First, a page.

The title of the film was taken from the slang criminals used to differentiate a federal prison from a smaller city or county jail (emphasis on the “Big” in “Big House”).
Frances Marion, who wrote the story and dialogue for which she would win the Academy Award for Best Writing Achievement, married the film’s director George Hill the same year the film came out.
Paramount’s loss was MGM’s gain. When talkies took over, Paramount fired Wallace Beery and MGM signed him, putting him into The Big House right away. For the next several years he would be one of their top box office stars.
Why was it nominated for Best Picture?
Sound Director Douglas Shearer (brother of Norma) was praised for and won an Academy Award for his innovative sound recording. Specifically, the sound of bullets and machine gun fire hadn’t been heard yet in this capacity before. Though it sounds like a fairly easy thing to execute, sound was still new territory and accomplishing this successfully took several months of trial and error. This gave the film an edge over some others that may have been in the running.
How does it hold up today?
In my opinion, fairly well, as the themes translate just as well today as they did in 1930. I can certainly see how and why this film kicked off the “prison film” genre; not only does it hold up against modern examples, it surpasses them.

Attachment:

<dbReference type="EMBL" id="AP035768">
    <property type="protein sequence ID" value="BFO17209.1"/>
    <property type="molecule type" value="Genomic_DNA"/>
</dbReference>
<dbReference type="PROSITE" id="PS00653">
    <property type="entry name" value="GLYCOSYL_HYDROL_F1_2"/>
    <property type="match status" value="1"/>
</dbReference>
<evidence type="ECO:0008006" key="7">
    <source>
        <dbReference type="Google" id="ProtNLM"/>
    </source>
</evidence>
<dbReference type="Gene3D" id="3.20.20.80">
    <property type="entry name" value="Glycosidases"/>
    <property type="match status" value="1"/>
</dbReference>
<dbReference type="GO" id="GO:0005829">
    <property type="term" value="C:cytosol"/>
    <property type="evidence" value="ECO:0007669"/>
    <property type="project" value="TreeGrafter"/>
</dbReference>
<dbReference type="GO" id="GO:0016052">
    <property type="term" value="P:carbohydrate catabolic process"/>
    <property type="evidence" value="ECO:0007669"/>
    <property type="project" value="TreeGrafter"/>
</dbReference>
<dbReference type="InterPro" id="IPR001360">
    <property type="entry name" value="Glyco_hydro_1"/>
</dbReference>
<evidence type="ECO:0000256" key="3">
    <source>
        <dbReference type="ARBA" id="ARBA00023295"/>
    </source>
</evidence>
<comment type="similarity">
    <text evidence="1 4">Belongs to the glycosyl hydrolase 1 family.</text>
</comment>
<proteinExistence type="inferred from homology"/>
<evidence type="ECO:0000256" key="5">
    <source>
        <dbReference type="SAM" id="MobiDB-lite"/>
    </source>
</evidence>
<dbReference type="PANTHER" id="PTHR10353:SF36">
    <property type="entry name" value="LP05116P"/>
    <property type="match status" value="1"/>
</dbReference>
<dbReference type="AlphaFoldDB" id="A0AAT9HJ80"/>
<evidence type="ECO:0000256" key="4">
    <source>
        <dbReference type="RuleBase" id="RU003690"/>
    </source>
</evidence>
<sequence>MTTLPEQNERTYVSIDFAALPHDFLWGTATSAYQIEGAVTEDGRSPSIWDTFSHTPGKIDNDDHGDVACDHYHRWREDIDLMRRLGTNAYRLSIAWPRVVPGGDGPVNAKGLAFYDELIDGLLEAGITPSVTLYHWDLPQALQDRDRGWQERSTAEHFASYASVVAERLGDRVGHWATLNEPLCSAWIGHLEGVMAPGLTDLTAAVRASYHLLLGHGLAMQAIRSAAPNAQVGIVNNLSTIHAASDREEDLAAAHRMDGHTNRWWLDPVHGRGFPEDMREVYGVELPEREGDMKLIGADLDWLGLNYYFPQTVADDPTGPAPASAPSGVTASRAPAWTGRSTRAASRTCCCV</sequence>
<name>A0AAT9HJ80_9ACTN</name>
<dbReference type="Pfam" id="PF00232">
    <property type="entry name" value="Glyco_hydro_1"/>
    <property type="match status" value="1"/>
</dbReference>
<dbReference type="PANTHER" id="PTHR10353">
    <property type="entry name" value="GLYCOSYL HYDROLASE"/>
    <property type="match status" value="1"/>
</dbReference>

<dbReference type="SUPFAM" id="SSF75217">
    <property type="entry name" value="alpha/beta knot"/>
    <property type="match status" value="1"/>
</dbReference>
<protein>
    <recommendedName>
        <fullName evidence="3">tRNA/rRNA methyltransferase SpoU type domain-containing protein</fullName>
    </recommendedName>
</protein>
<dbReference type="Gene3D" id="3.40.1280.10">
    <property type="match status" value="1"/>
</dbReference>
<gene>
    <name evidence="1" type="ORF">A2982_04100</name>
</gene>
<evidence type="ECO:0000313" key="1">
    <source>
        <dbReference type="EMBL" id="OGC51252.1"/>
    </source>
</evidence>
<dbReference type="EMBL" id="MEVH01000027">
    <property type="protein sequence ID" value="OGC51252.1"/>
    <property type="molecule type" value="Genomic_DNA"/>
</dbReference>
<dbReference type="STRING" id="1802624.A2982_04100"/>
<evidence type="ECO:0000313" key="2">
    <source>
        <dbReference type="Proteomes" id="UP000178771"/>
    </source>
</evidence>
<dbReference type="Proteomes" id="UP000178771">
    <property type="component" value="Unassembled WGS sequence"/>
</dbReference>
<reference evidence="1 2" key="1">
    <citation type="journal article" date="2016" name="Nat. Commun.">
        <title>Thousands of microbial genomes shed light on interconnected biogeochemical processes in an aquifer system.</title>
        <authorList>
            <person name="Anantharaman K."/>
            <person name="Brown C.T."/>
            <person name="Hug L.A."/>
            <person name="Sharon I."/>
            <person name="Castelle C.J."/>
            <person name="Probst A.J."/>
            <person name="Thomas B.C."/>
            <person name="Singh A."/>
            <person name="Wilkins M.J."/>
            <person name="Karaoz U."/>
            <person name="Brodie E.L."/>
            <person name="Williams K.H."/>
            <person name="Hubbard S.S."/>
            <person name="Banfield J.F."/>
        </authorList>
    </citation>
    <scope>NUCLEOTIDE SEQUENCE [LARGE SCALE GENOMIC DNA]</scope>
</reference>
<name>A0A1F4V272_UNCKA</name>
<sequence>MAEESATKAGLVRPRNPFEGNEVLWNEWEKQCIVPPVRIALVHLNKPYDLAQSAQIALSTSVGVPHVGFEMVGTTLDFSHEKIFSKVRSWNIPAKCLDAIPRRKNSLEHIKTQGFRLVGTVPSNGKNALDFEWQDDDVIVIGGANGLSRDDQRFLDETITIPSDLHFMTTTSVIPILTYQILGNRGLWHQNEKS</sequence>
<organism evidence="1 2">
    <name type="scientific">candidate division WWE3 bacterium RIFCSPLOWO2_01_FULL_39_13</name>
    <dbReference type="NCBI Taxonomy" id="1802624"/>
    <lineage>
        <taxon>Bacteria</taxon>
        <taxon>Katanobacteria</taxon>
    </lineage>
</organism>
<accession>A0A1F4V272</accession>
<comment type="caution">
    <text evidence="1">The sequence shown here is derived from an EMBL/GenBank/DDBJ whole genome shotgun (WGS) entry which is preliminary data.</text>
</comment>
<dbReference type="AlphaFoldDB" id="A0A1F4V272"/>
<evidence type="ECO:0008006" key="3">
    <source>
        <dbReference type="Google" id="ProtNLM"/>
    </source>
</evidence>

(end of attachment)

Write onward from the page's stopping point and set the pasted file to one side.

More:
- IMDb rating = 7.1 out of 10
- Rotten Tomatoes rating = 75% out of 100% fresh by critics (6 fresh vs. 2 rotten) and 71% by viewers
Would this be my pick for 1929/30 Best Picture?
Possibly. The action is genuinely intense and exciting. The mood the film creates, especially by way of lighting and shadows, is ominous and frightening, akin to a horror film. The desperation to get out that Morgan, Butch, and Kent each express at various times makes sense in this Hellish maze of shadowy corners and locked doors.
I was surprised at just how much I enjoyed this and though I don’t think it will knock The Divorcee off its pedestal, I can’t imagine it being too far behind.
Click here for my complete ranking of 1929/30’s Best Picture Nominees
This does sound good! I think all prison wardens are “fluent in foreshadowing,” from the prison films I’ve seen. I got a big kick out of your turn of phrase!